When it comes to spending points, rates from Australia are on the higher side. Expect to pay 165,000 Flying Club points for a one-way ticket in Delta One from Sydney to LA. Unlike many of Virgin Atlantic’s other partners, you can search and book these flights through the Virgin Atlantic website.
However, reward seat availability is currently quite limited. This reflects that Delta isn’t yet back to a daily flight for Sydney, and in Australia, Sydney is Delta’s only port.
Particularly before transferring points from Membership Rewards, do confirm that there are suitable reward flights available through Flying Club. You don’t want to get stuck with points you can’t use as intended!
But when you can get Delta One…
Delta One is arguably the best Business Class seat you can get between Sydney and LA, so the points price reflects that. With modern surroundings and a closing door for privacy, the experience is a little closer to what many other airlines provide in First Class.
Rates are more reasonable on other routes, such as New York-London, which can be had from 47,500 Flying Club points in Delta One. Delta domestic flights start at just 7,500 Flying Club points in Main Cabin Economy.
Separately, Virgin Atlantic remains a partner of Virgin Australia, despite Delta and Virgin Australia no longer being friends themselves. This means you could earn Flying Club points travelling on Delta, and use those Flying Club points to book flights on Virgin Australia – or even vice versa.
What about lounge access when flying Delta?
One of the greatest benefits of Velocity status when travelling with Delta was complimentary access to Delta’s Sky Club lounges. But with the two airlines no longer matched up, what are your options?
Here are just some of the many ways Australian travellers can continue to lounge about with Delta.
- Book Delta One. International and domestic flights sold as ‘Delta One’ package lounge access as part of the ticket. This includes flights from Australia, reservations made using points, and of course, paid tickets. For instance, use Flying Club points for that Sydney-LA Delta One (Business Class) ticket and you’ll be set.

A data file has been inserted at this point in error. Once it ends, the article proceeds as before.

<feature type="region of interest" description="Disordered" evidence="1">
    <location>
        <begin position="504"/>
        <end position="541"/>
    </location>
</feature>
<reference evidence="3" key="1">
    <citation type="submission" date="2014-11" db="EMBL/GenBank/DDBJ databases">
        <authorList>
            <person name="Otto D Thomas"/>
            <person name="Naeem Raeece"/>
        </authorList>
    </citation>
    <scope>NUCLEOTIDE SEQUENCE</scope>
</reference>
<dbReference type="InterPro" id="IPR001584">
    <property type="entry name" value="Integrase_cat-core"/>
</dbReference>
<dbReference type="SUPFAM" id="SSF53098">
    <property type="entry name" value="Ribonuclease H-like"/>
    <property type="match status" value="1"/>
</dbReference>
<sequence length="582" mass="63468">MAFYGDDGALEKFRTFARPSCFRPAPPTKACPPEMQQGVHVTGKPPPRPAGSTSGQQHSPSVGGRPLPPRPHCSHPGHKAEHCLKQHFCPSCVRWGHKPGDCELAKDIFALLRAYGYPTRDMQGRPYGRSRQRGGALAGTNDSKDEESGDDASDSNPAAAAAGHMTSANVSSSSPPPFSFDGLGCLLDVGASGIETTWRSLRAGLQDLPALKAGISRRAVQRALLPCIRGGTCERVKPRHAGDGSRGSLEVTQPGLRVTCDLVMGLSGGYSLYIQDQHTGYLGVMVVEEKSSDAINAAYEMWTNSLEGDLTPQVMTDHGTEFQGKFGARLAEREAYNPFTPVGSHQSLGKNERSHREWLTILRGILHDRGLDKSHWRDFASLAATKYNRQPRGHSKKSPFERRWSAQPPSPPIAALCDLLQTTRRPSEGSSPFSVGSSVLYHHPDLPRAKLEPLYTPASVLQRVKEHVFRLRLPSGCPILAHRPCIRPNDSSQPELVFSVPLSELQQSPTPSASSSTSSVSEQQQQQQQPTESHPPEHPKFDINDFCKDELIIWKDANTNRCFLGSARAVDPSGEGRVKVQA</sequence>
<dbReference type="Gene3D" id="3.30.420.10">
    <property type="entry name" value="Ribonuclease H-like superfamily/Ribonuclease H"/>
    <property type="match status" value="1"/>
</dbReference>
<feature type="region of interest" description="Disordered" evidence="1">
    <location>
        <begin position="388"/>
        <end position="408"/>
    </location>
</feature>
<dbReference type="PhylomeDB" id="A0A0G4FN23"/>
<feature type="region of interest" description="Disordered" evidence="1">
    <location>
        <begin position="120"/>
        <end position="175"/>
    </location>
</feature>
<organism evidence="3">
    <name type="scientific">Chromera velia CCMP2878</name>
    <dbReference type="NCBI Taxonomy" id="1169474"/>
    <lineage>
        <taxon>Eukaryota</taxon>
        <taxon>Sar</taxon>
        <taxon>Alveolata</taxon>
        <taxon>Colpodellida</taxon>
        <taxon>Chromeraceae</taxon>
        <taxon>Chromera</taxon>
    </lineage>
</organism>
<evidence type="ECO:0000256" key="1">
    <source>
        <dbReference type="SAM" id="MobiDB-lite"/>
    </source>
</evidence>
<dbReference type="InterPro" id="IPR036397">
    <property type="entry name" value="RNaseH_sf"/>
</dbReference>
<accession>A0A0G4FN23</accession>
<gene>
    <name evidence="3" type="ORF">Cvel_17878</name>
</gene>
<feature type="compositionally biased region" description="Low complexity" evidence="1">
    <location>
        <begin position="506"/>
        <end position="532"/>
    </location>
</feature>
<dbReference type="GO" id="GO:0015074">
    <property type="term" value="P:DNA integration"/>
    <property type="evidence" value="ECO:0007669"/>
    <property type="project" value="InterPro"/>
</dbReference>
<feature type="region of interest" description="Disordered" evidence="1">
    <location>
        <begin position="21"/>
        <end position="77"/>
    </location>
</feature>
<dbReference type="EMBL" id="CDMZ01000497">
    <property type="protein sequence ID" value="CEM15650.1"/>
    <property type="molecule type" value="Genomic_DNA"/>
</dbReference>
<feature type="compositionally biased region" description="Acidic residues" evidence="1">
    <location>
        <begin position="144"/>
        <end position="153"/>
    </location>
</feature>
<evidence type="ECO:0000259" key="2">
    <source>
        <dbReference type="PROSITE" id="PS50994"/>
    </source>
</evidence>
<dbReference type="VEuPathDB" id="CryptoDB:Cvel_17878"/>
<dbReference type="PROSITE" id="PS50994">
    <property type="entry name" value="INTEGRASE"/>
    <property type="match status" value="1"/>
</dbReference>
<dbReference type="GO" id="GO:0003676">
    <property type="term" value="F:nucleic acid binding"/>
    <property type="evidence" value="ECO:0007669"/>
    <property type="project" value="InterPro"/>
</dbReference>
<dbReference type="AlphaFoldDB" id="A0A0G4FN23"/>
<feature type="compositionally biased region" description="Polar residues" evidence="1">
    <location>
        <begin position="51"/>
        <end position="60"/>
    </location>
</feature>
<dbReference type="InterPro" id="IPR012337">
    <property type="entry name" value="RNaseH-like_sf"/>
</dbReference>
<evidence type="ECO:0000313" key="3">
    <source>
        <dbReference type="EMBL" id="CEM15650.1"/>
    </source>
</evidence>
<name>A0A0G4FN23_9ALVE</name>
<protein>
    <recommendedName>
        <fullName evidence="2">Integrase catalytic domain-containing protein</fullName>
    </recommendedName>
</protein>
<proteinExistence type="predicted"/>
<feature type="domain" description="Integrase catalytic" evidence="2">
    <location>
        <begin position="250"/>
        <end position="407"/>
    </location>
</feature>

- Flash an Amex Platinum or Centurion Card. Travellers with these cards, including those issued in Australia, enjoy free access to Delta Sky Clubs. It doesn’t matter where you’re headed, what you’ve paid or what cabin you’ve booked. If there’s a Sky Club available and you’re booked on Delta, you’re good to go.
- Use your frequent flyer status. Gold-tier members (and above) of Delta SkyMiles and Virgin Atlantic Flying Club can access Delta lounges when travelling on eligible international itineraries. So can SkyTeam Elite Plus cardholders with status from other airlines. Here’s a guide to Sky Club lounge access, or head here for the rules specific to Flying Club members.
- Buy a Sky Club membership. If you’ll be flying with Delta a lot, a Sky Club membership could make sense. This costs US$545-845 per year though, so it’s not for a one-off visit. You can subscribe via the Delta website.
- Consider alternatives. Depending on where you’re flying from, other lounges may be available to you. For instance, the American Express Lounge at Sydney Airport welcomes many Australian Amex cardholders: not only those with a Platinum or Centurion Card. Priority Pass can also come in handy too.
With the partnership between Virgin Australia and Delta coming to an end, travelling with Delta isn’t quite as easy as before for Aussies. But there is still a multitude of ways to earn and spend points and enjoy benefits when Delta suits your travel plans.
Certainly, many Australian travellers will default to the airline partner of their preferred frequent flyer program. Those with Velocity status may now prefer to fly United, given the benefits it provides. And travellers with shiny Qantas Frequent Flyer cards will likely gravitate towards American Airlines, for similar reasons.
But not everybody has elite status, and not every airline flies everywhere. There are also times when choosing Delta could make more sense than its competitors, either because of flight availability, price, or comfort.
Those on US domestic-only itineraries with Velocity status may also be disappointed at the lack of lounge access their elite card provides. And with an Amex Platinum or Centurion Card tucked away, booking Delta instead could make for a more comfortable journey.